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Government Global Voices

Choosing the Next UN Leader Should Not Be Left to Three People

United Nations Secretary General Ban Ki-moon. Image: Minister-president Rutte/Flickr

This article was originally published by openDemocracy on 11 November, 2014.

Climate change, Ebola, IS, Ukraine … The world is not short of crises which cry out for a collective response. That is why, for 69 years, we have had the United Nations. People still expect it to provide that response, yet they are often disappointed.

Blame falls on the secretary-general (SG)—often unfairly, since he is really only the top civil servant. Political decisions are taken by the member states, in the General Assembly or the Security Council.

Still, among those decisions, choosing the right SG is one of the most important. He leads more than 40,000 staff, and oversees the work of 30 UN funds, programmes and agencies, dealing with a wide range of global issues.

The UN Charter allows him to alert the Security Council to “any matter which in his opinion may threaten the maintenance of international peace and security”. Behind the scenes, his “good offices” can be crucial in preventing or resolving conflict.

In recent decades he has played an important public role, reminding the world of the UN’s basic principles, suggesting ways to apply them to new problems and mobilising world public opinion to confront major challenges. He’s the nearest thing we have to a world leader.

Categories
International Relations Arctic

Designing an Effective European Arctic Strategy

Photo: flickr/NASA Goddard Space Flight Center

The promise of new shipping routes and access to natural resources continues to attract external players to the Arctic. While states such as Singapore have successfully acquired permanent observer status in the Arctic Council (AC), the European Union (EU) has historically been far less successful in contributing to or securing a voice in Arctic governance. This problem is eroding away, however. All Brussels has to do is play to its strengths and continue focusing on ‘small target’ goals that can be achieved through existing political structures.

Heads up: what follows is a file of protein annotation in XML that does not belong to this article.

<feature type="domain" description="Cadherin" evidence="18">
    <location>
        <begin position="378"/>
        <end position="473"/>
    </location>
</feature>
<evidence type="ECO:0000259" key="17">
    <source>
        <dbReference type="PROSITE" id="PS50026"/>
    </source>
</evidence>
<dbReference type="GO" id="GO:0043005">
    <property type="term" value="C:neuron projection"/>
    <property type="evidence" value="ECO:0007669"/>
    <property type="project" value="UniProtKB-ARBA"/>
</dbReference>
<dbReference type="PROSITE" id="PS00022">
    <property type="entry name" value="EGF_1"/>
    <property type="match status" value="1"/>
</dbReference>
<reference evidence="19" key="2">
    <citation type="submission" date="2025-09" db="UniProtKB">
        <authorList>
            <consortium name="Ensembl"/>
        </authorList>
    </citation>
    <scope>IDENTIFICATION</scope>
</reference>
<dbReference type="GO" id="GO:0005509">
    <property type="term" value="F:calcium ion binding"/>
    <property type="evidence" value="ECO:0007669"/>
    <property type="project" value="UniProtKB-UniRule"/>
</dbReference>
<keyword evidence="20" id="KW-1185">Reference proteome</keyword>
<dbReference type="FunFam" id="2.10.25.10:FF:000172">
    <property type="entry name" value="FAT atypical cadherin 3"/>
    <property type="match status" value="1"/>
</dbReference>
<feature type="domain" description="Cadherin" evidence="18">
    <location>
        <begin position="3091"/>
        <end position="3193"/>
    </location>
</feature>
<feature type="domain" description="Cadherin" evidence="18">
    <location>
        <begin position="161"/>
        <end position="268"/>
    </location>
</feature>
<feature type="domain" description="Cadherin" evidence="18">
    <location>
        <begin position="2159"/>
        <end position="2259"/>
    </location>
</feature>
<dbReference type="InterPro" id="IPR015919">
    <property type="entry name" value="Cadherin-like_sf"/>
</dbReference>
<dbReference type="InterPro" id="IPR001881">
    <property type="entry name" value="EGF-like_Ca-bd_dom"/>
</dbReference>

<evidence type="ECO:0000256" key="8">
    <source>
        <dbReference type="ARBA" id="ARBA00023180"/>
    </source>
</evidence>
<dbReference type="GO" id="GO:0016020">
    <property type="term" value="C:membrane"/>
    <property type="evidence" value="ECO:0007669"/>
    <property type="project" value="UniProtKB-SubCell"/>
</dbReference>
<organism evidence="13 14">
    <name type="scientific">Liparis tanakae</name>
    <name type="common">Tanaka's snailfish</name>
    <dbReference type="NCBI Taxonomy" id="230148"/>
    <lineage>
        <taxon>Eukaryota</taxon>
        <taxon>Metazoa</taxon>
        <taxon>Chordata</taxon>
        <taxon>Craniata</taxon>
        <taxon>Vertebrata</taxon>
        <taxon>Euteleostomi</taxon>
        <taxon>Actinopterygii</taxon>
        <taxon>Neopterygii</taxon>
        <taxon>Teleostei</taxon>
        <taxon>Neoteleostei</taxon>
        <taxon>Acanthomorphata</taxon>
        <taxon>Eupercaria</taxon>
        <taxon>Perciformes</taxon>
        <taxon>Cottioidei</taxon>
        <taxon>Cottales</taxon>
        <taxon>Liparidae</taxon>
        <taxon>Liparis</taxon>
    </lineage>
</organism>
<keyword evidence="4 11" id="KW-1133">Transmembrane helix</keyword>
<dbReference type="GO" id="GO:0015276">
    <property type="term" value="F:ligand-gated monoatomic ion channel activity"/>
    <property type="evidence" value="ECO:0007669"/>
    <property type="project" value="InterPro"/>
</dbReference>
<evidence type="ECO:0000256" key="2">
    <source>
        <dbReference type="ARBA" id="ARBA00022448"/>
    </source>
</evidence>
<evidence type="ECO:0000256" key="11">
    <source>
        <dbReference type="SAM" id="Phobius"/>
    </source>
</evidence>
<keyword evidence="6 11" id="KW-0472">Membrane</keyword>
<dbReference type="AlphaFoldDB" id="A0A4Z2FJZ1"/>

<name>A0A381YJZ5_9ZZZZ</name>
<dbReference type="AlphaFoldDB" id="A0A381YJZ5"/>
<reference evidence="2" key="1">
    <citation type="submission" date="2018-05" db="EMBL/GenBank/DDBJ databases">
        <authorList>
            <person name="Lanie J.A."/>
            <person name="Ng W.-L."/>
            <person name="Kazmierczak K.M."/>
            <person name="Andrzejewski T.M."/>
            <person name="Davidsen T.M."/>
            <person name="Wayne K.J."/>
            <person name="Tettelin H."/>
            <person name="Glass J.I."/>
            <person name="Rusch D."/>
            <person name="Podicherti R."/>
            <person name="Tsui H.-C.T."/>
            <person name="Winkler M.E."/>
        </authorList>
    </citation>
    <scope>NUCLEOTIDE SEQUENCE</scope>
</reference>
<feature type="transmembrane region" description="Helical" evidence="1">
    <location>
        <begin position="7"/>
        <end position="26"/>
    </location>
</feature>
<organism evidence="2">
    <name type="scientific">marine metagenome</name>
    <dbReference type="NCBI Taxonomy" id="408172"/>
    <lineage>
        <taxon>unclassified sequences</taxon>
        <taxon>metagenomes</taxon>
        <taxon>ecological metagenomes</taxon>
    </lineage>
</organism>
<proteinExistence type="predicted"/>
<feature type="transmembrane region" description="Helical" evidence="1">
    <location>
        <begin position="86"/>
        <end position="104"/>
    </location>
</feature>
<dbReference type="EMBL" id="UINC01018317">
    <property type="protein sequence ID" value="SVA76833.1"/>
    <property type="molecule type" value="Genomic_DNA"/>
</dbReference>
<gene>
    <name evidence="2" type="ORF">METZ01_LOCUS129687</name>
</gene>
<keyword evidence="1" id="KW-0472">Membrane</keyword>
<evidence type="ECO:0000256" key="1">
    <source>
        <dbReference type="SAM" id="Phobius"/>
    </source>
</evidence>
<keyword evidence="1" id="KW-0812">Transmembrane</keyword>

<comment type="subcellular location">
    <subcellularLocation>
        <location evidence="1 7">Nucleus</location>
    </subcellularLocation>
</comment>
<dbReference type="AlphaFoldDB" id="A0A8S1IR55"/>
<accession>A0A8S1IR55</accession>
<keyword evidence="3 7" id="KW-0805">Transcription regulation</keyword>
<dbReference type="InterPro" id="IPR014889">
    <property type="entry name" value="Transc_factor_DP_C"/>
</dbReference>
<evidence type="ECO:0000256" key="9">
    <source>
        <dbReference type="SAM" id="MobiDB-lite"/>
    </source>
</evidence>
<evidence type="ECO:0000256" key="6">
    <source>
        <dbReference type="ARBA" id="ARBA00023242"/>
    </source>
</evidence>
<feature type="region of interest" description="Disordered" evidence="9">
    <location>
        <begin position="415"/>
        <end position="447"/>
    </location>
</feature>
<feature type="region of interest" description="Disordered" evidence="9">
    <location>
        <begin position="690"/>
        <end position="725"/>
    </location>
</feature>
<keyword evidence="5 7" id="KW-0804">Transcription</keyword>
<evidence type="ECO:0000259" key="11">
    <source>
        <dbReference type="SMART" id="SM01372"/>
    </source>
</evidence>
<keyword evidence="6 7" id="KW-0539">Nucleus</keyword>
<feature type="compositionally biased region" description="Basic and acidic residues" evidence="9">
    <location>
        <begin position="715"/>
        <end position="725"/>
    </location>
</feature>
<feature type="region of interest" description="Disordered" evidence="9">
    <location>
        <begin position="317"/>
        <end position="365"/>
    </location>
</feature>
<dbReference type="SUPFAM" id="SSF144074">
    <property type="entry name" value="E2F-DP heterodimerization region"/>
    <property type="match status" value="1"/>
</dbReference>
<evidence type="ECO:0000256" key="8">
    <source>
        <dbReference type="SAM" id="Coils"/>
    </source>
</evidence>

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International Relations

Why Australia Wants the UK to Stay in the EU

Parliament House Canberra
Parliament House in Canberra, Australia. Photo: JJ Harrison/Wikimedia Commons.

When the United Kingdom (UK) sought to join the European Economic Community (EEC) in the early 1970s, it stirred a backlash in Australia.  Because its prime exporters enjoyed easy access to the large British market, many feared a possible collapse would occur in bilateral trade.  Today, the debate over whether the UK should remain in the EU attracts few headlines in Australia. It is not a replay of the previous EEC debate. Nevertheless, a British “no” vote in the 2017 referendum could yet again have negative consequences for the economic relationship between the two countries.  This time, however, Australia wants the UK to stay in the grand ‘European Project’ rather than to stay out.

Much has clearly changed since the 1970s. Back then, Western Europe’s Common Customs Tariff and Common Agricultural Policy (CAP) represented substantial trade barriers for Australia’s major exporters. When the UK finally did join the EEC, Canberra not only lost its preferential access to an alternative export market, it also deepened its rift with Brussels. In the years that followed, Australia-EU relations therefore continued to suffer from ongoing trade disputes, several of which ended in international legal proceedings.

Categories
International Relations Foreign policy

New Zealand as a US Partner in the Pacific?

The Obamas and the Keys
President Barack Obama and First Lady Michelle Obama pose for a photo during a reception at the Metropolitan Museum in New York with John Key, and his wife, Mrs. Bronagh Key. Photo: Lawrence Jackson/Wikimedia Commons

The once frosty relationship between the United States and New Zealand is warming rapidly. In its ‘pivot’ to the Asia-Pacific, Washington has rediscovered New Zealand as a potential strategic partner. An ever-closer relationship would boost US influence in the South Pacific and may help draw it further into regional governance and trade. However, Wellington’s other regional interests are likely to limit the amount of strategic cooperation that it is willing to pursue.

Then and Now

The Australian, New Zealand, United States Treaty (ANZUS) underpinned the post-war strategic relationship between the US and New Zealand. However, from the mid-1980s this relationship turned sour after New Zealand barred a US ship from visiting on grounds that it did not comply with the country’s nuclear-free arrangements. The ensuing diplomatic furor led to the US suspending its ANZUS obligations to New Zealand, restricting intelligence sharing and placing a ban on its navy from visiting American ports.